“Many women in the parish are talking about the lack of participation of women in the highest places in the church,” she said. “They would like to hear more women’s voices in the church, in liturgical celebrations and making decisions. They want women’s opinions to be considered and their work recognized.”

Lily De Leon said the church does not always recognize the vital role women played in the development of the church. She was involved in the first phase of the synodal listening process in Miami and helped organize consultative sessions with groups from CVX (Christian Life Community South Florida).

Women were at Christ’s side, she said. “The Virgin Mary was at the center of the church,” Ms. De Leon said. “She was there at Pentecost.… In Genesis it’s clear. God did not make one of the sexes better than the other.”

In remote regions throughout the world, women have served as catechists, have helped priests and have prepared families for baptisms, Ms. De Leon said.

Ms. Trujillo likewise hopes the synodal process will lead to concrete action. To truly become more inclusive, the church must make “a public and unequivocal statement of welcome,” she said.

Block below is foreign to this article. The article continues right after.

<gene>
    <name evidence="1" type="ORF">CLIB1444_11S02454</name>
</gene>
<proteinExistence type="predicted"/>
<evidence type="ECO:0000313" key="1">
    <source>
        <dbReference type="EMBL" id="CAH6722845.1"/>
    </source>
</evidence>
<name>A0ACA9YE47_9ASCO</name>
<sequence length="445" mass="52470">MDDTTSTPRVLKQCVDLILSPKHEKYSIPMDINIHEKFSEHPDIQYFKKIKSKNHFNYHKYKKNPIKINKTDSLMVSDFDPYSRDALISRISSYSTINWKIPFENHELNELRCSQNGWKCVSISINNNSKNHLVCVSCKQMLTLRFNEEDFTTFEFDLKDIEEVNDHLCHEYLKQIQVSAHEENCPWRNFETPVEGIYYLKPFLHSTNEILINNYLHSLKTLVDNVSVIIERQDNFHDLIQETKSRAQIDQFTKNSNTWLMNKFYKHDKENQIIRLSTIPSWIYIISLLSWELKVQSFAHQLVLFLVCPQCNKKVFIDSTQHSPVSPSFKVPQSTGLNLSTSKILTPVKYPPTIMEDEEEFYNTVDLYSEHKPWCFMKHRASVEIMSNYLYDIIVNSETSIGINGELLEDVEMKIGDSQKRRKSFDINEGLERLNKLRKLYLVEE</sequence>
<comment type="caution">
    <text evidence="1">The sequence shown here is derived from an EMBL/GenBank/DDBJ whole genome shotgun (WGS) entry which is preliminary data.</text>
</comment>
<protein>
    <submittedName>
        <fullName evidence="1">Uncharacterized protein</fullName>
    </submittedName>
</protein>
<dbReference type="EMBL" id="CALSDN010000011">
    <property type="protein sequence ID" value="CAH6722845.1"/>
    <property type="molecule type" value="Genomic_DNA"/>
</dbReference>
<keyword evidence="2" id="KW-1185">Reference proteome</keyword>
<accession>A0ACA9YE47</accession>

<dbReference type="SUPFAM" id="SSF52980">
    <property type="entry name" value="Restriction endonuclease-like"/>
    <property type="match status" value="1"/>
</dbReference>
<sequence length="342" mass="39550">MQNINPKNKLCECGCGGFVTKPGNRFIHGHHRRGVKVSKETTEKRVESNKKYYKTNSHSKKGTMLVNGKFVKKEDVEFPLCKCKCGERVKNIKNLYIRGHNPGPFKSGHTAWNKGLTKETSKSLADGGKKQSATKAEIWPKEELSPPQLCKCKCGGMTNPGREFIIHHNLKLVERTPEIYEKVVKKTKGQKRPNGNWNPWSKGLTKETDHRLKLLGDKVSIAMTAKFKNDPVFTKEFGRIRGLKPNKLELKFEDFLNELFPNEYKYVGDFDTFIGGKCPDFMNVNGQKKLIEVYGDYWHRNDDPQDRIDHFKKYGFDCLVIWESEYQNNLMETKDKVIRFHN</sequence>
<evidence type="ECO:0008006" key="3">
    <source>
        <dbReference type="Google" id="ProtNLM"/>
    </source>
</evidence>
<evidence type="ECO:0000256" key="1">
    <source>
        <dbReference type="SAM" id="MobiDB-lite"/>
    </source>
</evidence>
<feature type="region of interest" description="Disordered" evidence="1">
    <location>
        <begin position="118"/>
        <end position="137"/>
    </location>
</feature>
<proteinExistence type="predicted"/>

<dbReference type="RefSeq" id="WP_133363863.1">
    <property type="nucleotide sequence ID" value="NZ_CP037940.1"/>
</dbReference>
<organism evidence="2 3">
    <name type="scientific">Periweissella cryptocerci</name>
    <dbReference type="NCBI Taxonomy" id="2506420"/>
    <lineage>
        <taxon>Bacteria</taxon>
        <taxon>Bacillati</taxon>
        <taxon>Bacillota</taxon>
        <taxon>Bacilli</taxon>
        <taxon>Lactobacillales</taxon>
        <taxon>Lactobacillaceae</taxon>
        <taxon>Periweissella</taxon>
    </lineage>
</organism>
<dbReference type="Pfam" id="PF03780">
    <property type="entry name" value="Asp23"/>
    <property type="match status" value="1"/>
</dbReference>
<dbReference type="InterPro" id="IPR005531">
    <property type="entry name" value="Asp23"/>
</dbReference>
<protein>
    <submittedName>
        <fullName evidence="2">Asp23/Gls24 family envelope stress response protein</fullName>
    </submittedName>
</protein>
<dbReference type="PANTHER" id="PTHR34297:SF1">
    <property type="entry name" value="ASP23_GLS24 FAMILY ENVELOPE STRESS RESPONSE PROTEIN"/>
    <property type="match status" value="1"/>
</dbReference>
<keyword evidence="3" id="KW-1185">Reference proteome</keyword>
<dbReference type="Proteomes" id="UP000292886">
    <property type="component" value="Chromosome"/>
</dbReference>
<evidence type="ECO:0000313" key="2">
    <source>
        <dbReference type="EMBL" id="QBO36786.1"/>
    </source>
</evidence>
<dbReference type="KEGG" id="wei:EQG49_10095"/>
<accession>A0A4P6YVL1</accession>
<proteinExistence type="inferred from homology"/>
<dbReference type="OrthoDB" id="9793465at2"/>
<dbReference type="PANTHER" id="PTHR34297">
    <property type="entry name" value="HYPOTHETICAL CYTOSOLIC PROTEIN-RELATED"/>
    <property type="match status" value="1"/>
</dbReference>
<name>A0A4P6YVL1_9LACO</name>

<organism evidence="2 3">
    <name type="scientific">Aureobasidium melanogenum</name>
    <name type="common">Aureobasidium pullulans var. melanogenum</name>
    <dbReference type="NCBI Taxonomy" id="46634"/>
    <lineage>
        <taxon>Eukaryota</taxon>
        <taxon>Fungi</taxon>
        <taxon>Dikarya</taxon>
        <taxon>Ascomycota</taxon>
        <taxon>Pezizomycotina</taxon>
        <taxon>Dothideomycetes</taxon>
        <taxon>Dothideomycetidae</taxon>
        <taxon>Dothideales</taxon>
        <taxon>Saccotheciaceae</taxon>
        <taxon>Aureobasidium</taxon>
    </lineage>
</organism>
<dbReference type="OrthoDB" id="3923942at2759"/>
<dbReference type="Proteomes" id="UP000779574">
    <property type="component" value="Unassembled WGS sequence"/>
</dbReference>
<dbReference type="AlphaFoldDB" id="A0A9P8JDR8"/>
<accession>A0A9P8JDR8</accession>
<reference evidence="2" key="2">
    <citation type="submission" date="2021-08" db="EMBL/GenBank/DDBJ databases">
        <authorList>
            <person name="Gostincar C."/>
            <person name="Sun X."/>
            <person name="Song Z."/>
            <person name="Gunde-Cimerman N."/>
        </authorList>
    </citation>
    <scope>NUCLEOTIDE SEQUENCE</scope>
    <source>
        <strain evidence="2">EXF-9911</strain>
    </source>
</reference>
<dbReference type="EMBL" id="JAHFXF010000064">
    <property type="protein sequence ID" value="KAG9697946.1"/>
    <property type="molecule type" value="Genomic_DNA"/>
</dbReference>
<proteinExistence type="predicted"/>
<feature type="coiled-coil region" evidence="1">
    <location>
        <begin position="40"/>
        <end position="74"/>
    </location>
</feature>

“They have been like deacons in that sense,” she said. “It’s important to recognize that, not as a competition, but to recognize women have worked in this way, which is complementary.”

Ms. De Leon called the synodal process itself a step forward, and has been disappointed to encounter Catholics who are against the synod and have not participated in it. Beyond dialogue, however, she does hope the process will lead to change.

Ms. Trujillo likewise hopes the synodal process will lead to concrete action. To truly become more inclusive, the church must make “a public and unequivocal statement of welcome,” she said.

“We all at some point are in violation of some principle, and we’re still looking for God in one way or another,” she said. “So we have to learn to journey together, regardless of our differences. We’re not here to police each other. We’re here to accompany each other.”

Deacon Whitford lamented that much of the media coverage of the synod has focused on the ordination of women to the diaconate or the priesthood and on whether those not sacramentally married in the church can receive the Eucharist.

“But that’s not what the synod is about,” he said. “The synod is about having a dialogue. To identify the fundamental problems we have as a church. What do you think and what do I think? And how can we, despite our differences, walk together?”

It may be futile to judge how well Cardinal McElroy and the synthesis document reflect the diverse perspectives within Latino communities. There are many communities, and they certainly don’t always agree with each other. Nevertheless, the more the church enters into dialogue, the more its members learn about each other. If enough young Catholics form the habit during the synod, perhaps the conversation will continue for decades.